62 million users watched ‘The Queen’s Gambit’ in the first 28 days after its premiere
It’s been something akin to revolutionary. The Netflix miniseries ‘The Queen’s Gambit’has entered the homes of millions of people around the world and even chess boards are selling like hot cakes, like never before. Chess, a world dominated by men, has broken the mold also attracting women in their droves, not used to dealing with knights and kings. The queen of chess, as she is already known, actress Anya Taylor–Joy, has turned chess into a social phenomenon. You just have to look at the figures: the sale of boards has multiplied by ten since the series was released. Some companies have even run out of stock for Christmas, as is the case of a Catalan company, from La Garriga, which has manufactured most of the boards that appear in production. Not only that. Since its premiere, the number of enrolled in chess schools has risen.
So, what’s all the fuss about? To begin with because it’s not just a chess series. The game is the excuse, but the plot goes much further. It all starts with a traffic accident. The protagonist loses her mother and is taken to an orphanage, where she discovers two worlds: chess and drugs. She is not a conventional girl. The classes bore her and she’s extremely curious to learn strategy in the basement, alongside the school janitor played by Bill Camp. And there the magic begins. Beth Harmon develops an amazing skill with the board, which takes her to the most prestigious international competitions in the world. Not without first taking a one-way ride on the roller coaster of addictions; among which is alcohol. What starts out with taking a few tranquilizers at school ends up creating an addiction hard to let go of. The perfect cocktail of alcohol with the pills become her principal source of inspiration.
If there’s one element above all that catches your eye in ‘The Queen’s Gambit’, it is the setting: the costumes, the locations … Each shot is a photograph to be framed. The series is set in the United States of the 50’s and 60’s. A society that is so far removed from our modern-day world, in terms of the style of dress as well as home deco… not to mention the thinking of the time. Women have to be correct, modest and polite, stay on the script, obey and be good housewives. The trailer already reveals that: “Men are going to come long and want to teach you things. Doesn’t make them any smarter. You just let them blow by, and you go on ahead and do just what the hell you feel like.” Well, that’s what Harmon does. She does what the hell she likes, studies like her life depended on it, drinks like a fish, and regularly meets up with these “so-called” men, as she primers herself to become the world’s best chess player. And in a man’s game, no one takes her seriously. A woman playing chess? For the love of God. At least, that’s the reaction until she starts knocking them out. One by one. And earns their respect.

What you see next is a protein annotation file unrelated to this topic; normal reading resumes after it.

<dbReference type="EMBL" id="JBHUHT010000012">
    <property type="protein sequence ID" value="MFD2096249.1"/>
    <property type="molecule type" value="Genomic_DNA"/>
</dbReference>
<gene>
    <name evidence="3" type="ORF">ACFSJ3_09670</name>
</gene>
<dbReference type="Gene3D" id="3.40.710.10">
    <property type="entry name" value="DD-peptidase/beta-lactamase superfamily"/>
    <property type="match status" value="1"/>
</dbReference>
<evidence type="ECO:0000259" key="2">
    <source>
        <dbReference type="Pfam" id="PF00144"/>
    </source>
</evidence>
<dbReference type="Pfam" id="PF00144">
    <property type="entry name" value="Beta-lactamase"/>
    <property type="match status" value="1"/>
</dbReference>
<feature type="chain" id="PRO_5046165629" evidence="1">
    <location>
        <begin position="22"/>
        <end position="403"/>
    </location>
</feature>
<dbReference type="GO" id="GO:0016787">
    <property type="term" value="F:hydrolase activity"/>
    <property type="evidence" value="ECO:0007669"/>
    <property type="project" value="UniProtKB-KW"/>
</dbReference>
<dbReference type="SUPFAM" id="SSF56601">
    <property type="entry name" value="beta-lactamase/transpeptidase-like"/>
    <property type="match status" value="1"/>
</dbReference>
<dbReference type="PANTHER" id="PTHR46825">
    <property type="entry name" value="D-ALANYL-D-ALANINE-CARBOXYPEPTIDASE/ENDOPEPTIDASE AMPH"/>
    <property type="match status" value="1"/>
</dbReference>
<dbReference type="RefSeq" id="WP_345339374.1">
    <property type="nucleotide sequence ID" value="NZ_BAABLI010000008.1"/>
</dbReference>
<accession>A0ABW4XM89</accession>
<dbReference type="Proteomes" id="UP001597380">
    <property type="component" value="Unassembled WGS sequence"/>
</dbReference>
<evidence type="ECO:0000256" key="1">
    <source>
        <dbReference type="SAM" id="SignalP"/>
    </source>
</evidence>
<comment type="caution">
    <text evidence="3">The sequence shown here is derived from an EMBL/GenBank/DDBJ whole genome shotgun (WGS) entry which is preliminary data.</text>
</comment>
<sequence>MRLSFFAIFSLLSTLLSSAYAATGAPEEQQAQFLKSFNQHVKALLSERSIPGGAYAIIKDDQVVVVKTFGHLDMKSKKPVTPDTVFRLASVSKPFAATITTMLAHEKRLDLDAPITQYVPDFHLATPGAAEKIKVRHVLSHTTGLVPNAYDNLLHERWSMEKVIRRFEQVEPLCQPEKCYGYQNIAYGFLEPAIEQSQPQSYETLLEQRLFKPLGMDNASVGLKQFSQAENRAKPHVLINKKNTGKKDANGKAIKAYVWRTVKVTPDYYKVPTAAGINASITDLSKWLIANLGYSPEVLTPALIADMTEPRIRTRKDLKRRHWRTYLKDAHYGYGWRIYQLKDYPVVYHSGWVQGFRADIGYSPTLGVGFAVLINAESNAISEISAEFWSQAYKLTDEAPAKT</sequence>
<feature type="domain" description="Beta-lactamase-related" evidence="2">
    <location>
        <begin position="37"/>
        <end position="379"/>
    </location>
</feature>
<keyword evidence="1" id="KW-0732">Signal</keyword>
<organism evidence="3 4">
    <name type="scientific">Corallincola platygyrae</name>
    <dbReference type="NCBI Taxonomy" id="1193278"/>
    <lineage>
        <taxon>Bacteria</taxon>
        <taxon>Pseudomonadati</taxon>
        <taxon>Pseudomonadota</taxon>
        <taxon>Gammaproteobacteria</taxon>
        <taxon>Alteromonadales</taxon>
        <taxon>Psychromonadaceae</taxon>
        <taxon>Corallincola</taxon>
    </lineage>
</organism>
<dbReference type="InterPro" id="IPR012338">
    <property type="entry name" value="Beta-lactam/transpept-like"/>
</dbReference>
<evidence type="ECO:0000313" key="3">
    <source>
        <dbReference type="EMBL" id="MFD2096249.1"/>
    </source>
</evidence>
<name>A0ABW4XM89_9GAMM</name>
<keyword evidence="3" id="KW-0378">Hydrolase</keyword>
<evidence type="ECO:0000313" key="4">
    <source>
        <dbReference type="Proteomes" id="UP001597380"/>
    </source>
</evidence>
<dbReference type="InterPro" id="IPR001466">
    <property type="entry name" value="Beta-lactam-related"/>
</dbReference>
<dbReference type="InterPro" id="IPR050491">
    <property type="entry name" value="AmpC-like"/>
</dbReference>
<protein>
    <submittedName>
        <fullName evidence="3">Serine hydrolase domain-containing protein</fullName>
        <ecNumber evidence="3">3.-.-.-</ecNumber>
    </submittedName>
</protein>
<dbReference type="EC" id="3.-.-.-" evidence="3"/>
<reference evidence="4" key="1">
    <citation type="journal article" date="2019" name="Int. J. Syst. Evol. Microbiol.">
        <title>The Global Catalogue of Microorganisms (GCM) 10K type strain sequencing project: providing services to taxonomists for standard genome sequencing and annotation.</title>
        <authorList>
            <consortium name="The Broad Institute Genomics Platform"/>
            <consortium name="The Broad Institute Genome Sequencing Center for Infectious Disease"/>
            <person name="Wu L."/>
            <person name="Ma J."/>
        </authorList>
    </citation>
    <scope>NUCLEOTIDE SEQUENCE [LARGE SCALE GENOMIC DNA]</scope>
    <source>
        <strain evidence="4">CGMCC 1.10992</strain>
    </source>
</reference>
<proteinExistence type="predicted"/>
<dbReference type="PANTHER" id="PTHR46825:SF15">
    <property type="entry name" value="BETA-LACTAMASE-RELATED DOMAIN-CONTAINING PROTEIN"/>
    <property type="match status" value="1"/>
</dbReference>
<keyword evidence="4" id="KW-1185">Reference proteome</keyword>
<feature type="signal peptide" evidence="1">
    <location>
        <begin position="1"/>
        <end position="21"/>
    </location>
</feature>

‘The Queen’s Gambit’ – created by Scott Frank and Allan Scott – skips the chess fans, they’ve already been won over, and go straight for the general public. For example, the games featured in the series, as well as the movement of the pieces, were closely monitored by former world chess champion Garri Kasparov. Coach Bruce Pandolfini also provided consultancy on the show. Some even consider the protagonist the female version of Bobby Fisher. There are no technicalities, but the tension of a game is transferred to our sofas in our homes. Connoisseurs will pay greater attention to the opening and the position of the pieces on the board, in the conversations that the characters have to make the opponent fall, but this is not the essence of the story. That is why it is intended for everyone: because knowing that the queen’s gambit is a chess opening is not essential -for the general public- to understand and enjoy the story.
Based on the 1983 novel of the same name by Walter Tevis, if ‘The Queen’s Gambit‘ has reached an audience other than chess fans, it’s because it shows us the life of someone who pursues self-improvement, who challenges herself. She is passionate about what she does and works to be the best. This, together with the visual work, plot and magnetism of Anya Taylor Joy blend beautifully to make this one of the series of the year. It premiered on October 23 and, a month later, ‘The Queen’s Gambit’ ‘The Queen’s Gambit’ became the most popular Netflix miniseries to date. 62 million users watched the production in the first 28 days after its premiere. In addition, it was positioned in the top 10 in 92 countries and was number 1 in 63. Even writer Stephen King was ahead of the posse in lauding its success: “This is the best series I’ve seen in 2020,” he acknowledged when he saw it. With the countdown for the end of the year already running, there’s a good chance that we end up proving him right.